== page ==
Queen has rocked hundreds of the world’s most iconic venues during its illustrious career and in this week’s episode of the band’s yearlong video series “The Greatest Live,” Brian May and Roger Taylor reveal some of their favorites in exclusive new interviews. They also recall the moment they took the remarkable leap from clubs, concert halls and arenas to selling out stadiums across the planet. You can watch “Iconic Venues” below.
From their first club shows of 1970 to the original lineup’s farewell at Knebworth Park in 1986, Queen has played almost every major stage around the globe. Today, the iconic venues conquered by the band are part and parcel of the folklore – but as Brian May and Roger Taylor now reveal, some locations are particularly special, even a half-century later.
“Madison Square Garden in New York was top of the list, that was a mythical place for us,” reflects Brian of the Manhattan arena where, coincidentally, the Adam Lambert-fronted band plays two shows on 12/13th October as part of the its 23-date North America tour which began earlier this week. “We knew Zeppelin had played there. First time we played it, it was like, ‘Whoa, we’re treading in these [big shoes]’.”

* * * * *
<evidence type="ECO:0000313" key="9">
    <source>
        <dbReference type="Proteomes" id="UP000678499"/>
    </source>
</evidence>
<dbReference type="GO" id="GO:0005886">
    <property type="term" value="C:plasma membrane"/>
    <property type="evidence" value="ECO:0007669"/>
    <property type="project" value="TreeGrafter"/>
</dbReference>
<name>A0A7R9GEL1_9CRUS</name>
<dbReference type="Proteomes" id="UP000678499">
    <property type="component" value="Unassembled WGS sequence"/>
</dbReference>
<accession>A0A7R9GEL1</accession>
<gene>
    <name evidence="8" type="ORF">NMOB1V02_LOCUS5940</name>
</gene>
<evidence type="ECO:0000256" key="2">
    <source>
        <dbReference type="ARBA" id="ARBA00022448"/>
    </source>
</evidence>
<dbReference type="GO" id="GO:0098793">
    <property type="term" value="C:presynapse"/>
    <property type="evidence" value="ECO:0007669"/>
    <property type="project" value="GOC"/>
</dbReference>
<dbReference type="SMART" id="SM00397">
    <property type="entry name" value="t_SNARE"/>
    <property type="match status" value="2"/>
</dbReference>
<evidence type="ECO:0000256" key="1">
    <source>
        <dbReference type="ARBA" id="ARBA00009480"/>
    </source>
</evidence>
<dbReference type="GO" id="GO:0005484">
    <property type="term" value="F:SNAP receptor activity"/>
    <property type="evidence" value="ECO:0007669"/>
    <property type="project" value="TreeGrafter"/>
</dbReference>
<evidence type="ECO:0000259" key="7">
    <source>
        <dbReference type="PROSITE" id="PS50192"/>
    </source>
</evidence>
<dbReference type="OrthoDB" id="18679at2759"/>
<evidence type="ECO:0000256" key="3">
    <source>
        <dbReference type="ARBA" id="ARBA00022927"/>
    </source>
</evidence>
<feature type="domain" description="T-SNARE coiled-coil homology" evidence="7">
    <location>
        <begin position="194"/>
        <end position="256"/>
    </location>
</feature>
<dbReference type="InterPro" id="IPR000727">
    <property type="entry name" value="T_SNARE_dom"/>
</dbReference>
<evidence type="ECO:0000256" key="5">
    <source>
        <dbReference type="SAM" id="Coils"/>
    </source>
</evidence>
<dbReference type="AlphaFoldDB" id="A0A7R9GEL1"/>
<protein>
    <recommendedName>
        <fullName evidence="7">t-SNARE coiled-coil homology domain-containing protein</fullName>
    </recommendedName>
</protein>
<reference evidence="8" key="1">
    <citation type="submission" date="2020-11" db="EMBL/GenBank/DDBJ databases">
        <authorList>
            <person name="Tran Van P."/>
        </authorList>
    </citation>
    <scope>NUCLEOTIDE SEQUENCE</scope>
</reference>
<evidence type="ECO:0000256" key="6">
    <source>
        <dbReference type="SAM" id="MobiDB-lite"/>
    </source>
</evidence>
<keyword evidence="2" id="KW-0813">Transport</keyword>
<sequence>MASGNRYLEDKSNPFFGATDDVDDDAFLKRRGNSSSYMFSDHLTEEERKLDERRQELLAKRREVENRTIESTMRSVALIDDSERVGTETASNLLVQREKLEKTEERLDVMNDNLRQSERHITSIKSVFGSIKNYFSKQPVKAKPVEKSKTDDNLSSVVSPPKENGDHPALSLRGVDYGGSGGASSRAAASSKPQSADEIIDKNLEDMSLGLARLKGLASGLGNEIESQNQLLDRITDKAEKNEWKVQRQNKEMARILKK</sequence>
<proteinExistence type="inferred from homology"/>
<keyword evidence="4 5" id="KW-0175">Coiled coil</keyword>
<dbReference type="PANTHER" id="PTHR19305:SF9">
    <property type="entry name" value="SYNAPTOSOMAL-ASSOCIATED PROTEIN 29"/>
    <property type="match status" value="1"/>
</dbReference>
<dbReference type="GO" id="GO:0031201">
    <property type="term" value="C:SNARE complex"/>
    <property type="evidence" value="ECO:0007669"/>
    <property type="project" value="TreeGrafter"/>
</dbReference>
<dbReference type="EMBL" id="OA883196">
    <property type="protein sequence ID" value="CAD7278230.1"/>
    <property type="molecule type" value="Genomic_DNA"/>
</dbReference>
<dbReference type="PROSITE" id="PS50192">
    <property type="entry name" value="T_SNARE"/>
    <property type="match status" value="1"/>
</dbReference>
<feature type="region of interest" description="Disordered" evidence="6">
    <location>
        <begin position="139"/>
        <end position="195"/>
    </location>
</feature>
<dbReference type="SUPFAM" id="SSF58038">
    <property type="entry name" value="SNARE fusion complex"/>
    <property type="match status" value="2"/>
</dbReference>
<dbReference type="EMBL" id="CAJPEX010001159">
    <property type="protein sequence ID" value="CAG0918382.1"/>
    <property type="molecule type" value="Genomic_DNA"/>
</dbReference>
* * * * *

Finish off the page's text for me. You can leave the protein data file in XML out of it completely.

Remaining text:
As for Roger, his own memories lead us to the US West Coast and the fabled Greek-styled arena where Queen triumphed several times at the close of the ’70s and early-’80s. “We used to love places like the L.A. Forum because they’re just great places,” remembers the drummer. “They’ve got something magical. And of course, the audience are great.”
As the venues grew bigger, Roger explains, more thought went into fine-tuning the Queen production, not least killing the lights before showtime. “It’s funny, there’s so many things that go into the making of a show, how good it is, how well it comes over. We try to make it dark.”
And while Wembley will always be central to the band’s story, Brian reminds us that Queen’s ascent to the stadium league actually began on the far side of the Atlantic in ’81. “Playing stadiums instead of arenas happened in South America. We went down there with jumbo jets full of gear to play these football stadiums, not knowing if we would sell them out. We’d been assured by our wonderful tour manager and illustrious manager, Gerry Stickells and Jim Beach: ‘You’re going to fill all these stadiums because you are that big down there’ – even though we’d never been. Suddenly, instead of 18,000 people in an arena, we’re playing outside to 100,000 or even more, 150,000 in the case of some of those places in Argentina and Brazil”
But as Roger reflects, rising to the big occasion was never a problem for Queen. “We wanted our music to be big and so I think we could project it and make it work in big places. I mean, other people have been good at it as well. But I think it was particularly suited to us…”